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WHAT YOU NEED TO KNOW:
Wound dehiscence is when part or all of a wound comes apart. You may need medicine, wound care, surgery, or wound devices to help treat your wound. Wound dehiscence can become life-threatening.
WHILE YOU ARE HERE:
is a legal document that explains the tests, treatments, or procedures that you may need. Informed consent means you understand what will be done and can make decisions about what you want. You give your permission when you sign the consent form. You can have someone sign this form for you if you are not able to sign it. You have the right to understand your medical care in words you know. Before you sign the consent form, understand the risks and benefits of what will be done. Make sure all your questions are answered.
Proper rest is needed for wound healing. Your healthcare provider may have you rest in bed or in a certain position. Do not get up until your healthcare provider says it is okay.
- Pain medicine may be given. Do not wait until the pain is severe before you ask for more medicine.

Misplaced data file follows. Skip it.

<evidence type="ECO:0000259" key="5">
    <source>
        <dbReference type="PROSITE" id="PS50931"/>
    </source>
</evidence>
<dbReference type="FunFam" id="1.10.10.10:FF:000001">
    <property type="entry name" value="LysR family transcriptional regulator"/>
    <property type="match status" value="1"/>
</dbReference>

- Antibiotics may be given to help treat or prevent an infection caused by bacteria.
- Blood tests may be used to find signs of infection, or to check liver and kidney function. Healthcare providers may use blood tests to get information about your overall health.
- A wound culture is a test of fluid or tissue used to find the cause of your infection.
- Daily wound care includes examining, cleaning, and bandaging your wound.
- A wound vacuum is a device that is placed over your wound. This device helps remove fluid or infection from your wound so it can heal and close.
- Splints or binders may be used to decrease stress on your wound and help hold it together.
- Surgery may be done to remove infected tissue or close the open wound. Skin grafts, mesh, or stitches may be used to close your wound.
Bacteria may get into your wound and spread throughout your body. When abdominal wounds split open, your intestines or other organs may come through the wound. This may become life-threatening.
CARE AGREEMENT:You have the right to help plan your care. Learn about your health condition and how it may be treated. Discuss treatment options with your caregivers to decide what care you want to receive. You always have the right to refuse treatment.
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The above information is an educational aid only. It is not intended as medical advice for individual conditions or treatments. Talk to your doctor, nurse or pharmacist before following any medical regimen to see if it is safe and effective for you.